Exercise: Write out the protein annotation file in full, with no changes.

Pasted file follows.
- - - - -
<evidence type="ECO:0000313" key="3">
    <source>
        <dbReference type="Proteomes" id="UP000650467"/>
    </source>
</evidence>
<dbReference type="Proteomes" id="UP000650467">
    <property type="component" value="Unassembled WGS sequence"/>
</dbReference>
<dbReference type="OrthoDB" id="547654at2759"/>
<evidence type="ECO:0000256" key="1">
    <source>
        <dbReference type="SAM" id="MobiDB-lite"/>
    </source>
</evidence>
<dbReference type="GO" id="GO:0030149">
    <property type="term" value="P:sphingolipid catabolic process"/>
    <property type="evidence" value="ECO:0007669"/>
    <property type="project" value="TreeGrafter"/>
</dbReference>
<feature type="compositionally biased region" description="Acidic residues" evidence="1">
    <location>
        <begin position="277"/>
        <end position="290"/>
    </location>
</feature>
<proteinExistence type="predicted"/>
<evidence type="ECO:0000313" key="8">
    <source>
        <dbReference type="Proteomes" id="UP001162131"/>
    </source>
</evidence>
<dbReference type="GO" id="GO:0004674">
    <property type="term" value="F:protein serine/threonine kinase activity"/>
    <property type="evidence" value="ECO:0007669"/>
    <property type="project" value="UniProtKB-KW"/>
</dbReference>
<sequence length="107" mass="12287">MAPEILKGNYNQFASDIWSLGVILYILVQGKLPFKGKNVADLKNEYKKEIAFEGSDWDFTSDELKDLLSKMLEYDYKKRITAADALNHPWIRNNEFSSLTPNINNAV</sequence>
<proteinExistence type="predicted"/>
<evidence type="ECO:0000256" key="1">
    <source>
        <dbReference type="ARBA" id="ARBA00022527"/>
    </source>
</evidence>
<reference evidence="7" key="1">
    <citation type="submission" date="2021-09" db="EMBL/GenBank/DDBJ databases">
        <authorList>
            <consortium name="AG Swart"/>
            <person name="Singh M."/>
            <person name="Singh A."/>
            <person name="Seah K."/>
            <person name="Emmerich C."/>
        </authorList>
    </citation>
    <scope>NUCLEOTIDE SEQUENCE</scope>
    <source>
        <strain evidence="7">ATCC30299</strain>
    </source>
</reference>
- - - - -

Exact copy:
<evidence type="ECO:0000313" key="3">
    <source>
        <dbReference type="Proteomes" id="UP000650467"/>
    </source>
</evidence>
<dbReference type="Proteomes" id="UP000650467">
    <property type="component" value="Unassembled WGS sequence"/>
</dbReference>
<dbReference type="OrthoDB" id="547654at2759"/>
<evidence type="ECO:0000256" key="1">
    <source>
        <dbReference type="SAM" id="MobiDB-lite"/>
    </source>
</evidence>
<dbReference type="GO" id="GO:0030149">
    <property type="term" value="P:sphingolipid catabolic process"/>
    <property type="evidence" value="ECO:0007669"/>
    <property type="project" value="TreeGrafter"/>
</dbReference>
<feature type="compositionally biased region" description="Acidic residues" evidence="1">
    <location>
        <begin position="277"/>
        <end position="290"/>
    </location>
</feature>
<proteinExistence type="predicted"/>
<evidence type="ECO:0000313" key="8">
    <source>
        <dbReference type="Proteomes" id="UP001162131"/>
    </source>
</evidence>
<dbReference type="GO" id="GO:0004674">
    <property type="term" value="F:protein serine/threonine kinase activity"/>
    <property type="evidence" value="ECO:0007669"/>
    <property type="project" value="UniProtKB-KW"/>
</dbReference>
<sequence length="107" mass="12287">MAPEILKGNYNQFASDIWSLGVILYILVQGKLPFKGKNVADLKNEYKKEIAFEGSDWDFTSDELKDLLSKMLEYDYKKRITAADALNHPWIRNNEFSSLTPNINNAV</sequence>
<proteinExistence type="predicted"/>
<evidence type="ECO:0000256" key="1">
    <source>
        <dbReference type="ARBA" id="ARBA00022527"/>
    </source>
</evidence>
<reference evidence="7" key="1">
    <citation type="submission" date="2021-09" db="EMBL/GenBank/DDBJ databases">
        <authorList>
            <consortium name="AG Swart"/>
            <person name="Singh M."/>
            <person name="Singh A."/>
            <person name="Seah K."/>
            <person name="Emmerich C."/>
        </authorList>
    </citation>
    <scope>NUCLEOTIDE SEQUENCE</scope>
    <source>
        <strain evidence="7">ATCC30299</strain>
    </source>
</reference>